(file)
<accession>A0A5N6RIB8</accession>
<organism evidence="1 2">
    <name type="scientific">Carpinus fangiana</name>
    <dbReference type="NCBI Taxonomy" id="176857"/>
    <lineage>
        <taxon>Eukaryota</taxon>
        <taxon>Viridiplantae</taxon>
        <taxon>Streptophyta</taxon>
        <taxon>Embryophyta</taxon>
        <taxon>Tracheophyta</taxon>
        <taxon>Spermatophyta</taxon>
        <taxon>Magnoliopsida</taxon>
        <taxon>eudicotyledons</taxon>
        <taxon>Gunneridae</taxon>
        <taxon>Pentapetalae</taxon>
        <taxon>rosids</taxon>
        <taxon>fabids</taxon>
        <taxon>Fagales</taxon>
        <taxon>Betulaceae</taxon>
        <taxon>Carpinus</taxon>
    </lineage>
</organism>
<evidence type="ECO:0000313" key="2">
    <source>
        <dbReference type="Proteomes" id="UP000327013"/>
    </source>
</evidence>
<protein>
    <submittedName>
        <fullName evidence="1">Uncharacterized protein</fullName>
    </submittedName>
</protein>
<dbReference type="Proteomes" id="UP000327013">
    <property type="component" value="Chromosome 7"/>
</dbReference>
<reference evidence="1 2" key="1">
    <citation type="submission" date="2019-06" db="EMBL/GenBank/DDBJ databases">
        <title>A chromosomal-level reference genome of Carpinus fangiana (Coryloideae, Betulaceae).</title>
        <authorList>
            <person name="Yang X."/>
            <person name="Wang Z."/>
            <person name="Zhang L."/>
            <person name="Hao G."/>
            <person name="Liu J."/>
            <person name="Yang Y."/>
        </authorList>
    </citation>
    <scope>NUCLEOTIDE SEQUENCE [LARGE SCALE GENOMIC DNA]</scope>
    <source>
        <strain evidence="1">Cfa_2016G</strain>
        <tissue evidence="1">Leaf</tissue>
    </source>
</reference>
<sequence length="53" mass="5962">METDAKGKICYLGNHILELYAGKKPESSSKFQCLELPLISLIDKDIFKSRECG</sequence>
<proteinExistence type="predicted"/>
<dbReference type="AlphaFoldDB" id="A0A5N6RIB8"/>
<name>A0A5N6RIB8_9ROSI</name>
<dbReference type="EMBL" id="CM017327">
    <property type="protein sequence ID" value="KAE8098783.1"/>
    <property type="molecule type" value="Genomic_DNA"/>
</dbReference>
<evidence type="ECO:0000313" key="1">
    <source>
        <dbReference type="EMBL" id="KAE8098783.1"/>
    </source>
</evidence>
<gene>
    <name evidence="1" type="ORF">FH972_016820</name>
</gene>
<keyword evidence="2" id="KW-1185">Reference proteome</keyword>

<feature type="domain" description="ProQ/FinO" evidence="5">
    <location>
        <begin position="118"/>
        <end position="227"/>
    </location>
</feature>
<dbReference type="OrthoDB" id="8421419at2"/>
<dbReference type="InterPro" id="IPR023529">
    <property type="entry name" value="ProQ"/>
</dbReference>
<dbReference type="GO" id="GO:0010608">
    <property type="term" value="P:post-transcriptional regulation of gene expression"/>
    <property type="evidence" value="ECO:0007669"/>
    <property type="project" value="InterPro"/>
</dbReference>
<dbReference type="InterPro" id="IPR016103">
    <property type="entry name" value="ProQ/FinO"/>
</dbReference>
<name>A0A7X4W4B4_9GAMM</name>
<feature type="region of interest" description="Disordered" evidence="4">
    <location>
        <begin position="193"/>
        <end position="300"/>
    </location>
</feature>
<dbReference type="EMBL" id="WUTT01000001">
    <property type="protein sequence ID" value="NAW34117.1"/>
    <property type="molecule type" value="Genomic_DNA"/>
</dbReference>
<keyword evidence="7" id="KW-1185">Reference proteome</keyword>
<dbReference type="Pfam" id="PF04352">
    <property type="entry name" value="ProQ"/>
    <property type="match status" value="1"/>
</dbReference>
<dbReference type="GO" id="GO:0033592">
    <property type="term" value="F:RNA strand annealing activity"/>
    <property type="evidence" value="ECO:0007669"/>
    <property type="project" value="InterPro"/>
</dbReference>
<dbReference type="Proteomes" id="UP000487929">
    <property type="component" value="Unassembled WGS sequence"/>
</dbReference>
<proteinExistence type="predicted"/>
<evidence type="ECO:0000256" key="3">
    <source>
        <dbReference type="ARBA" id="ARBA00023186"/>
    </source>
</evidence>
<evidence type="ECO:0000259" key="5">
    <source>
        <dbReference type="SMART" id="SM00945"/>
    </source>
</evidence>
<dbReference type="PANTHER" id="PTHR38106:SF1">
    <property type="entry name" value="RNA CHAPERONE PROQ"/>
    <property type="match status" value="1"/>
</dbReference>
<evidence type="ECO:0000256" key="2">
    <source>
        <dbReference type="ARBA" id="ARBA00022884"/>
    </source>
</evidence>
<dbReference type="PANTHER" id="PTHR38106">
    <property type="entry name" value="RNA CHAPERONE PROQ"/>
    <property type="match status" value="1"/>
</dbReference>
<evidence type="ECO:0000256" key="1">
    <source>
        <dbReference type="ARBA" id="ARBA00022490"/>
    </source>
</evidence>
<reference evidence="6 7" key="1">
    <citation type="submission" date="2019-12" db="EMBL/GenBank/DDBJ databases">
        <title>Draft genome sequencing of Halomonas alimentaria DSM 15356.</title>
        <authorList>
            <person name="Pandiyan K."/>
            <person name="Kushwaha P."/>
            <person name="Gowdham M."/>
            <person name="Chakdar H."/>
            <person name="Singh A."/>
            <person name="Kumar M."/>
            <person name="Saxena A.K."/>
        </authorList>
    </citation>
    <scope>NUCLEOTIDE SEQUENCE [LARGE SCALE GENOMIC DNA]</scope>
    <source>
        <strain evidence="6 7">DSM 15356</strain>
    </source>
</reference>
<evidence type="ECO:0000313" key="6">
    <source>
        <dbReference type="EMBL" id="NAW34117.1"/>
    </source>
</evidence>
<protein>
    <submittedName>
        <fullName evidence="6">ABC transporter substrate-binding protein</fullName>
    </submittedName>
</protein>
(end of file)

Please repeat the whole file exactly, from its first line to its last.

<accession>A0A5N6RIB8</accession>
<organism evidence="1 2">
    <name type="scientific">Carpinus fangiana</name>
    <dbReference type="NCBI Taxonomy" id="176857"/>
    <lineage>
        <taxon>Eukaryota</taxon>
        <taxon>Viridiplantae</taxon>
        <taxon>Streptophyta</taxon>
        <taxon>Embryophyta</taxon>
        <taxon>Tracheophyta</taxon>
        <taxon>Spermatophyta</taxon>
        <taxon>Magnoliopsida</taxon>
        <taxon>eudicotyledons</taxon>
        <taxon>Gunneridae</taxon>
        <taxon>Pentapetalae</taxon>
        <taxon>rosids</taxon>
        <taxon>fabids</taxon>
        <taxon>Fagales</taxon>
        <taxon>Betulaceae</taxon>
        <taxon>Carpinus</taxon>
    </lineage>
</organism>
<evidence type="ECO:0000313" key="2">
    <source>
        <dbReference type="Proteomes" id="UP000327013"/>
    </source>
</evidence>
<protein>
    <submittedName>
        <fullName evidence="1">Uncharacterized protein</fullName>
    </submittedName>
</protein>
<dbReference type="Proteomes" id="UP000327013">
    <property type="component" value="Chromosome 7"/>
</dbReference>
<reference evidence="1 2" key="1">
    <citation type="submission" date="2019-06" db="EMBL/GenBank/DDBJ databases">
        <title>A chromosomal-level reference genome of Carpinus fangiana (Coryloideae, Betulaceae).</title>
        <authorList>
            <person name="Yang X."/>
            <person name="Wang Z."/>
            <person name="Zhang L."/>
            <person name="Hao G."/>
            <person name="Liu J."/>
            <person name="Yang Y."/>
        </authorList>
    </citation>
    <scope>NUCLEOTIDE SEQUENCE [LARGE SCALE GENOMIC DNA]</scope>
    <source>
        <strain evidence="1">Cfa_2016G</strain>
        <tissue evidence="1">Leaf</tissue>
    </source>
</reference>
<sequence length="53" mass="5962">METDAKGKICYLGNHILELYAGKKPESSSKFQCLELPLISLIDKDIFKSRECG</sequence>
<proteinExistence type="predicted"/>
<dbReference type="AlphaFoldDB" id="A0A5N6RIB8"/>
<name>A0A5N6RIB8_9ROSI</name>
<dbReference type="EMBL" id="CM017327">
    <property type="protein sequence ID" value="KAE8098783.1"/>
    <property type="molecule type" value="Genomic_DNA"/>
</dbReference>
<evidence type="ECO:0000313" key="1">
    <source>
        <dbReference type="EMBL" id="KAE8098783.1"/>
    </source>
</evidence>
<gene>
    <name evidence="1" type="ORF">FH972_016820</name>
</gene>
<keyword evidence="2" id="KW-1185">Reference proteome</keyword>

<feature type="domain" description="ProQ/FinO" evidence="5">
    <location>
        <begin position="118"/>
        <end position="227"/>
    </location>
</feature>
<dbReference type="OrthoDB" id="8421419at2"/>
<dbReference type="InterPro" id="IPR023529">
    <property type="entry name" value="ProQ"/>
</dbReference>
<dbReference type="GO" id="GO:0010608">
    <property type="term" value="P:post-transcriptional regulation of gene expression"/>
    <property type="evidence" value="ECO:0007669"/>
    <property type="project" value="InterPro"/>
</dbReference>
<dbReference type="InterPro" id="IPR016103">
    <property type="entry name" value="ProQ/FinO"/>
</dbReference>
<name>A0A7X4W4B4_9GAMM</name>
<feature type="region of interest" description="Disordered" evidence="4">
    <location>
        <begin position="193"/>
        <end position="300"/>
    </location>
</feature>
<dbReference type="EMBL" id="WUTT01000001">
    <property type="protein sequence ID" value="NAW34117.1"/>
    <property type="molecule type" value="Genomic_DNA"/>
</dbReference>
<keyword evidence="7" id="KW-1185">Reference proteome</keyword>
<dbReference type="Pfam" id="PF04352">
    <property type="entry name" value="ProQ"/>
    <property type="match status" value="1"/>
</dbReference>
<dbReference type="GO" id="GO:0033592">
    <property type="term" value="F:RNA strand annealing activity"/>
    <property type="evidence" value="ECO:0007669"/>
    <property type="project" value="InterPro"/>
</dbReference>
<dbReference type="Proteomes" id="UP000487929">
    <property type="component" value="Unassembled WGS sequence"/>
</dbReference>
<proteinExistence type="predicted"/>
<evidence type="ECO:0000256" key="3">
    <source>
        <dbReference type="ARBA" id="ARBA00023186"/>
    </source>
</evidence>
<evidence type="ECO:0000259" key="5">
    <source>
        <dbReference type="SMART" id="SM00945"/>
    </source>
</evidence>
<dbReference type="PANTHER" id="PTHR38106:SF1">
    <property type="entry name" value="RNA CHAPERONE PROQ"/>
    <property type="match status" value="1"/>
</dbReference>
<evidence type="ECO:0000256" key="2">
    <source>
        <dbReference type="ARBA" id="ARBA00022884"/>
    </source>
</evidence>
<dbReference type="PANTHER" id="PTHR38106">
    <property type="entry name" value="RNA CHAPERONE PROQ"/>
    <property type="match status" value="1"/>
</dbReference>
<evidence type="ECO:0000256" key="1">
    <source>
        <dbReference type="ARBA" id="ARBA00022490"/>
    </source>
</evidence>
<reference evidence="6 7" key="1">
    <citation type="submission" date="2019-12" db="EMBL/GenBank/DDBJ databases">
        <title>Draft genome sequencing of Halomonas alimentaria DSM 15356.</title>
        <authorList>
            <person name="Pandiyan K."/>
            <person name="Kushwaha P."/>
            <person name="Gowdham M."/>
            <person name="Chakdar H."/>
            <person name="Singh A."/>
            <person name="Kumar M."/>
            <person name="Saxena A.K."/>
        </authorList>
    </citation>
    <scope>NUCLEOTIDE SEQUENCE [LARGE SCALE GENOMIC DNA]</scope>
    <source>
        <strain evidence="6 7">DSM 15356</strain>
    </source>
</reference>
<evidence type="ECO:0000313" key="6">
    <source>
        <dbReference type="EMBL" id="NAW34117.1"/>
    </source>
</evidence>
<protein>
    <submittedName>
        <fullName evidence="6">ABC transporter substrate-binding protein</fullName>
    </submittedName>
</protein>